UBC Faculty Research and Publications

The 2022 ParticipACTION Report Card on Physical Activity for Children and Youth : Focus on the COVID-19 pandemic impact and equity-deserving groups Kuzik, Nicholas; Cameron, Christine; Carson, Valerie; Chaput, Jean-Philippe; Colley, Rachel; Doiron, Joe; Faulkner, Guy E. J., 1970-; Janssen, Ian; Saunders, Travis; Spence, John C.; et al.


Introduction: The ParticipACTION Report Card on Physical Activity for Children and Youth is the most comprehensive national assessment of physical activity and related behaviors, characteristics, and opportunities for children and youth. The 2022 Report Card assigned grades based on data gathered during the COVID-19 pandemic to reflect this extraordinary time-period in Canada. Further, while not graded, efforts were made to summarize key findings for early years children and those identifying as: having a disability, Indigenous, 2SLGBTQ+, newcomers to Canada, racialized, or girls. The purpose of this paper is to summarize the 2022 ParticipACTION Report Card on Physical Activity for Children and Youth. Methods: The best available physical activity data captured during the whole COVID-19 pandemic was synthesized across 14 different indicators in four categories. The 2022 Report Card Research Committee assigned letter grades (i.e., A–F) based on expert consensus of the evidence. Synthesis: Grades were assigned for: Daily Behaviors (Overall Physical Activity: D; Active Play: D−; Active Transportation: C−; Organized Sport: C+; Physical Education: Incomplete [INC]; Sedentary Behaviors: F; Sleep: B; 24-Hour Movement Behaviors: F), Individual Characteristics (Physical Literacy: INC; Physical Fitness: INC), Spaces and Places (Household: C, School: B−, Community and Environment: B), and Strategies and Investments (Government: B−). Compared to the 2020 Report Card, the COVID-19 specific grades increased for Active Play and Active Transportation; and decreased for Overall Physical Activity, Sedentary Behaviors, Organized Sport, and Community and Environment. There were many data gaps for equity-deserving groups. Conclusion: During the COVID-19 pandemic, the grade for Overall Physical Activity decreased from a D+ (2020) to a D, coinciding with decreases in grades reflecting fewer opportunities for sport and community/facility-based activities as well as higher levels of sedentary behaviors. Fortunately, improvements in Active Transportation and Active Play during COVID-19 prevented a worse shift in children’s health behaviors. Efforts are needed to improve physical activity for children and youth during and post-pandemic, with a greater emphasis on equity-deserving groups.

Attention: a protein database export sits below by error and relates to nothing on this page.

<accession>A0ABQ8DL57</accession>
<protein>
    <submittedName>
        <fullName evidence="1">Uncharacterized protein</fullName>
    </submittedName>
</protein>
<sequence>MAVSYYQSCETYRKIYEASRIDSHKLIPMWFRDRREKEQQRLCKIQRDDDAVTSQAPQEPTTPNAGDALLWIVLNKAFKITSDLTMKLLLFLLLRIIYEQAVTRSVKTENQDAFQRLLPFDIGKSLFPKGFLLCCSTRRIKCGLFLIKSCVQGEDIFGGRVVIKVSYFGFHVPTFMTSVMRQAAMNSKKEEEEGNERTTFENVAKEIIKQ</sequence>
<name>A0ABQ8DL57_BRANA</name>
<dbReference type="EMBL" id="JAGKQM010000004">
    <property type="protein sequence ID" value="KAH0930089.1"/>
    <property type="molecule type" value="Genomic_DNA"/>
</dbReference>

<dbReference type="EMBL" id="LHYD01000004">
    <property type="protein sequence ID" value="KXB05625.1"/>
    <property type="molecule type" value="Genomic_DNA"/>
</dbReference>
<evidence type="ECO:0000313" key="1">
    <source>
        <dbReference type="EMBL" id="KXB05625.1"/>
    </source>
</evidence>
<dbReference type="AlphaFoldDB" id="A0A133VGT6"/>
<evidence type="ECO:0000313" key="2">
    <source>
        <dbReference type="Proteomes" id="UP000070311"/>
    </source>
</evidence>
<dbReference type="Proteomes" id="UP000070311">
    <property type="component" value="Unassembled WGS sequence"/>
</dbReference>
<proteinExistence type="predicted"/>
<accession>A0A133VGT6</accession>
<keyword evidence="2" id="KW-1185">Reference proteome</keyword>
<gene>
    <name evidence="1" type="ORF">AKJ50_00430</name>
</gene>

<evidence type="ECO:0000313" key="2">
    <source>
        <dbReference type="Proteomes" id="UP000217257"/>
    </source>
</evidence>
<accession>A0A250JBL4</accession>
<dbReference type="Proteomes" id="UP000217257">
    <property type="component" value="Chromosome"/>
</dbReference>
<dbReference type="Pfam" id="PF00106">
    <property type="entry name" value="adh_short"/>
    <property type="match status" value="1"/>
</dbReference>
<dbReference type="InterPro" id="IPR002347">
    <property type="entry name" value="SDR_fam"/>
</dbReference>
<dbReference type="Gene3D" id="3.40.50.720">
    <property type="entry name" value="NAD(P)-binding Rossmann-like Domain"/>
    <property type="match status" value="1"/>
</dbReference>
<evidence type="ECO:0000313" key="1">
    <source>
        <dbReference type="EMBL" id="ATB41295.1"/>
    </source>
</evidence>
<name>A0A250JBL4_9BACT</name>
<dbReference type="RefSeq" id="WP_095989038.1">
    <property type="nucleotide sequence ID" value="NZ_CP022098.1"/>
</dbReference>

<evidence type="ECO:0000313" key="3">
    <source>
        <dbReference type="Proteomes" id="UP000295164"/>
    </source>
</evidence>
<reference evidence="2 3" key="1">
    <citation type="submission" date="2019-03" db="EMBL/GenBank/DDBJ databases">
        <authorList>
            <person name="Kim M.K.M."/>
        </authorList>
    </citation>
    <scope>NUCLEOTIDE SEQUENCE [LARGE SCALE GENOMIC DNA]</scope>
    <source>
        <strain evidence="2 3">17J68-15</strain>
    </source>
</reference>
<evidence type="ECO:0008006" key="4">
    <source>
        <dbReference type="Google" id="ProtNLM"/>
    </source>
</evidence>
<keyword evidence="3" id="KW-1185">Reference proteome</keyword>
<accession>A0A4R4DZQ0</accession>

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Attribution 4.0 International